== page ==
Usually the first association many of us have to exercise is a means to sweat off extra pounds and rev up our metabolism so we can effectively lose weight without starving ourselves. While this is true and often a good goal for non-pregnant women, it is not the goal for pregnant women (although a slightly faster metabolism to help burn extra calories we are craving beyond the recommended weight gain is not a bad thing help keep weight gain in check). Pregnant women are supposed to gain weight and usually do so naturally without consciously trying to eat more. You definitely should not obsess over the scales while pregnant unless their doctor puts you on alert.  Weight gain during pregnancy is not always linear – you might lose weight in the first three months with morning sickness and food aversion and then find your belly has suddenly “popped” as well as your chest and appetite over the next four weeks in the second trimester. BTW expect a second “pop” in the last month of pregnancy, about the time you don’t think you can get any bigger, you do!

    One of the major ways exercise can provide an immediate benefit to everyone, but especially expecting women, is by increasing serotonin levels and balancing out mood swings. As we know hormones are in full swing when you are pregnant and often affecting everything from your diet and feelings of morning sickness to your self-image, mental outlook and emotions. By engaging in regular exercise you gain a sense of control over your body, emotions and positive emotional and mental outlook that may otherwise feel completely out of control. This sense of stability gives us a sense calm and balance which is priceless when you are experiencing daily physical and overall life changes at a breakneck speed.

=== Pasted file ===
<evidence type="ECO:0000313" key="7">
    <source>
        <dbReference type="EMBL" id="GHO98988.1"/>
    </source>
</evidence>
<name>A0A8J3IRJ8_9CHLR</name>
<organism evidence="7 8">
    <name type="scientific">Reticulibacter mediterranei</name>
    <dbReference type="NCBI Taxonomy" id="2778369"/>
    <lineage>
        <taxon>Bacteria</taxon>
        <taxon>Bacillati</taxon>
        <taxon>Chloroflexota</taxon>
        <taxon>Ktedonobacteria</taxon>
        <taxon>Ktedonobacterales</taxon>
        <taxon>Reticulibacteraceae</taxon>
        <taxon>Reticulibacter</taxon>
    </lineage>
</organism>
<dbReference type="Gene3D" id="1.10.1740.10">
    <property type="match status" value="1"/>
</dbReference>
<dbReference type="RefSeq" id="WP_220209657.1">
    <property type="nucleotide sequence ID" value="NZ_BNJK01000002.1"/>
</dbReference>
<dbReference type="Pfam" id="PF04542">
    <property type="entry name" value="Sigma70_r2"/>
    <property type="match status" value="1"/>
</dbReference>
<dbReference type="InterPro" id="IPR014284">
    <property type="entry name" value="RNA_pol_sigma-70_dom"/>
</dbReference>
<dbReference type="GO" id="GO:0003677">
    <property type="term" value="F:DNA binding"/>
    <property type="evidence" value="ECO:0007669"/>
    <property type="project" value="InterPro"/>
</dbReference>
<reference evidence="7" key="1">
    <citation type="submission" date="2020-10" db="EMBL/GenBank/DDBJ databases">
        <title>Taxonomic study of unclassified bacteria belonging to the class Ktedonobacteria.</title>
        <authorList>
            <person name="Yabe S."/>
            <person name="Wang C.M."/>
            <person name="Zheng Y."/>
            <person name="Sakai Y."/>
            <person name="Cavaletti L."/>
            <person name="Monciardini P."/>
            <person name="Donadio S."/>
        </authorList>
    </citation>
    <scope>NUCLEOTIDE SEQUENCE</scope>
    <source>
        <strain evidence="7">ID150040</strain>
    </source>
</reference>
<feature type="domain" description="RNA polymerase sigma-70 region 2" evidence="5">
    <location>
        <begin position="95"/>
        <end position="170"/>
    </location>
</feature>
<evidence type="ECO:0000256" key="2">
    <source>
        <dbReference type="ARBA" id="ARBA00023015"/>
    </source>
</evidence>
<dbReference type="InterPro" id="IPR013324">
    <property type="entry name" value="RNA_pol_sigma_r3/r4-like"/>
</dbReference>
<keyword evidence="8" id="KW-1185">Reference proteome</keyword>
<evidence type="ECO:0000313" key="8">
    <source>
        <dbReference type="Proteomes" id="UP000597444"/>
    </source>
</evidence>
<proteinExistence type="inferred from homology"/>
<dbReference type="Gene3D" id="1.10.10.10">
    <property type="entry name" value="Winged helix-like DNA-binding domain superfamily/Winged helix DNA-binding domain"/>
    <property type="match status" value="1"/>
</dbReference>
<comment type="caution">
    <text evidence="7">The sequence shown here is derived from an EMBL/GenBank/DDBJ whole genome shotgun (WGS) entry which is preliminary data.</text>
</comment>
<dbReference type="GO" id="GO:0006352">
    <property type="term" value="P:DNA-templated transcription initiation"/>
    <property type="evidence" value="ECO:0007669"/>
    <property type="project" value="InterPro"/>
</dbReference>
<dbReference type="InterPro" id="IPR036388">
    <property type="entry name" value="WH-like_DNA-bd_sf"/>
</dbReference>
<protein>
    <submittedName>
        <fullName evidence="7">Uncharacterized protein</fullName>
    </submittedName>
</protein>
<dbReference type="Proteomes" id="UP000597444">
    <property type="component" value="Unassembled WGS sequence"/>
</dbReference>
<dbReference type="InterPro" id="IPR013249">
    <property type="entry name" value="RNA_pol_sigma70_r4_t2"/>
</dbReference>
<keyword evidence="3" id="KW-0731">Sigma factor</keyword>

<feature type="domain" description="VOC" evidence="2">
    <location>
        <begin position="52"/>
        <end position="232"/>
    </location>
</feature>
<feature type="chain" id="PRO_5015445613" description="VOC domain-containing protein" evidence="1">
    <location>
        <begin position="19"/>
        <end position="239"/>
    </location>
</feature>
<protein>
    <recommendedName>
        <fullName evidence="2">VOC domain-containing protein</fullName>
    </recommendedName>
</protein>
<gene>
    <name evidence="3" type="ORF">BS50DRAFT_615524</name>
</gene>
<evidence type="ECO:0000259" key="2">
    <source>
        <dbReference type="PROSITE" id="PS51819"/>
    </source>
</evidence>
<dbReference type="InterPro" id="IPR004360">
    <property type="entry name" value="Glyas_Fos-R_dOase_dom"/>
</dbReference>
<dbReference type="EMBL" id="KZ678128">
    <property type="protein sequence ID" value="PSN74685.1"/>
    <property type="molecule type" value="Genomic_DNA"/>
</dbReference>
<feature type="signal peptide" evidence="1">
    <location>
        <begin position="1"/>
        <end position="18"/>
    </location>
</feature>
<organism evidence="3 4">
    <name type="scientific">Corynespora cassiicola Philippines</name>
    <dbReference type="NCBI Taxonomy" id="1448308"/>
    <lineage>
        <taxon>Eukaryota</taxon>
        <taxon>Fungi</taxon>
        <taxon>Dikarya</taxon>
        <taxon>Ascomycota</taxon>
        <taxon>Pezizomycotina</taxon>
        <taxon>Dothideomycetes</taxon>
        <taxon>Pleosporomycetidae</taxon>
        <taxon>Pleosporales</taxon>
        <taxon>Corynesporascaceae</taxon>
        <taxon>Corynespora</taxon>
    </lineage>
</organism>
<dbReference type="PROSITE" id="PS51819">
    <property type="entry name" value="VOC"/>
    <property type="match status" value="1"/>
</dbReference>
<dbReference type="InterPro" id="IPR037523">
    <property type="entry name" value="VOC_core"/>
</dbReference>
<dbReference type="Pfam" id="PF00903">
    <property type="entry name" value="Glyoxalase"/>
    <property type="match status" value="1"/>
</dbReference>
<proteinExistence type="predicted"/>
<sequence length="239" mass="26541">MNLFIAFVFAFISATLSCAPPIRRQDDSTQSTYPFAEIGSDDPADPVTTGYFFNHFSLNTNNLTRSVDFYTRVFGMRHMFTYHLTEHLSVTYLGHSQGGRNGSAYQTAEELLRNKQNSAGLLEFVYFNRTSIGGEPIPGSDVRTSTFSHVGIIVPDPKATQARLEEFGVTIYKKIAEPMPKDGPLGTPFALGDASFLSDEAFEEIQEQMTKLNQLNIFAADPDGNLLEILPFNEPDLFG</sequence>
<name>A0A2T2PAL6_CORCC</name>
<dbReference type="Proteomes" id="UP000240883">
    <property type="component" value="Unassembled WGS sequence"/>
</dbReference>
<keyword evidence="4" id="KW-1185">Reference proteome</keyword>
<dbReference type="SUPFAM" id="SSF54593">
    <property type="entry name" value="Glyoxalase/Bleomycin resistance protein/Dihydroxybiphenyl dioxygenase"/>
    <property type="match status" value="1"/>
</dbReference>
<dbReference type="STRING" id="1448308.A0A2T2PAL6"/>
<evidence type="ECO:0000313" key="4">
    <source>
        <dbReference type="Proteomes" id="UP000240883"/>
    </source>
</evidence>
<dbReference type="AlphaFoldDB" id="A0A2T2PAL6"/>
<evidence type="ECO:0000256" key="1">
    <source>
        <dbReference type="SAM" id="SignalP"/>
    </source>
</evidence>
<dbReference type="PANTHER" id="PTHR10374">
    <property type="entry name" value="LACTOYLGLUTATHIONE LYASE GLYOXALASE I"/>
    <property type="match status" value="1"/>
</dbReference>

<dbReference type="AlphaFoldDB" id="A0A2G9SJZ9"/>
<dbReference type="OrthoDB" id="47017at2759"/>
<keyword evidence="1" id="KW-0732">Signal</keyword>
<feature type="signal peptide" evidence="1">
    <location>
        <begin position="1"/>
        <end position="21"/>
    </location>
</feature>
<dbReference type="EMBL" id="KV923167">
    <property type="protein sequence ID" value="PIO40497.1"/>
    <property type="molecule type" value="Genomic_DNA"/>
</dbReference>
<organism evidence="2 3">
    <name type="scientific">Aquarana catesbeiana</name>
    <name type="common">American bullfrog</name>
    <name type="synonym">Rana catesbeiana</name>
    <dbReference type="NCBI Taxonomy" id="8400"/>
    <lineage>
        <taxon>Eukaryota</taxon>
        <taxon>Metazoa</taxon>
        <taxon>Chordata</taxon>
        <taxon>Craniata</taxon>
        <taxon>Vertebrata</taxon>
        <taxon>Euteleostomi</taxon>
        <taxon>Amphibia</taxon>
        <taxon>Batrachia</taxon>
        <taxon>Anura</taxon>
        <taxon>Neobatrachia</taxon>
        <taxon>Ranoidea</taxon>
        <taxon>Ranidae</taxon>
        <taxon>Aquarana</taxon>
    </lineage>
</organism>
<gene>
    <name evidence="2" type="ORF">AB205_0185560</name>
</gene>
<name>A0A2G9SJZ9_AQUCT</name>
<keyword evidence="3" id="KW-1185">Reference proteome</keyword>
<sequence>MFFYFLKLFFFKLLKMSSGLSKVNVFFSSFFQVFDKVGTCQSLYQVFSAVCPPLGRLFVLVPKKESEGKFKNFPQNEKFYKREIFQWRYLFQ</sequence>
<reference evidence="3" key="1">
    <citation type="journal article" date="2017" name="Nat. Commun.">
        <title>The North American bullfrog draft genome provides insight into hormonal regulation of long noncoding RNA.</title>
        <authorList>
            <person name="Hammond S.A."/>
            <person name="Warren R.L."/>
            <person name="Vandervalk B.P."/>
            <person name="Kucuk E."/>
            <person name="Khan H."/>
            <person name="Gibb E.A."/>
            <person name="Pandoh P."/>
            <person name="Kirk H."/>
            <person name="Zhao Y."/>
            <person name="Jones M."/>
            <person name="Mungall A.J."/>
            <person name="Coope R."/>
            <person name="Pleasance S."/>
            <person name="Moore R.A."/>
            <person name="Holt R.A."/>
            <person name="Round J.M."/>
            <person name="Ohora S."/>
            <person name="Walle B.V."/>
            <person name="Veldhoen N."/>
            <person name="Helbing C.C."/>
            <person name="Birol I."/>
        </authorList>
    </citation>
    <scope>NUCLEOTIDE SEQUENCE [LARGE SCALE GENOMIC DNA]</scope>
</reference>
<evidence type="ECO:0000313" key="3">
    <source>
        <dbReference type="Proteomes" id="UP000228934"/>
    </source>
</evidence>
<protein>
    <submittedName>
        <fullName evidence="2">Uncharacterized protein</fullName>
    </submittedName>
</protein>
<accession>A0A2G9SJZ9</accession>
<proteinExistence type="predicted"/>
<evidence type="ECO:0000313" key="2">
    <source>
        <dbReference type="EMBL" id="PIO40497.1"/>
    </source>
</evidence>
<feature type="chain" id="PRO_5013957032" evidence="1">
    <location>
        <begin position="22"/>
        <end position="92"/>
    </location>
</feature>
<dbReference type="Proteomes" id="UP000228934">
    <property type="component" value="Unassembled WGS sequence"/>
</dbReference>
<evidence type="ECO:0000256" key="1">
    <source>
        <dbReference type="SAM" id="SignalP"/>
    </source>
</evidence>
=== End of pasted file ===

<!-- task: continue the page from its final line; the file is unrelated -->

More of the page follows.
Achieving and maintaining a level of fitness during pregnancy also really aids in our postpartum recovery. The ability to stay within our healthy weight range during pregnancy and toning our muscles in the process with supervised light resistance training allows us to regain our energy much quicker postpartum and feel more like our pre-pregnancy selves. If you are tipping the scales with your pregnancy weight do not fear! Unless your doctor has prescribed bed rest or you have a high risk pregnancy then it’s not too late to start a low impact moderate exercise program from which you can continue to reap huge health benefits both during and after pregnancy.

    Do be sure to get your doctors sign off on any out of the ordinary exercise you plan to do during pregnancy (remember no horse riding, downhill skiing, bungee jumping, etc) and it’s recommended to run your exercise plans by your doctor in your prenatal visits, particularly if you have any elevated health risks. But, if you have the green light from your doctor, then get your blood pumping a bit and remember to hydrate!

  • Benefits of Broccoli!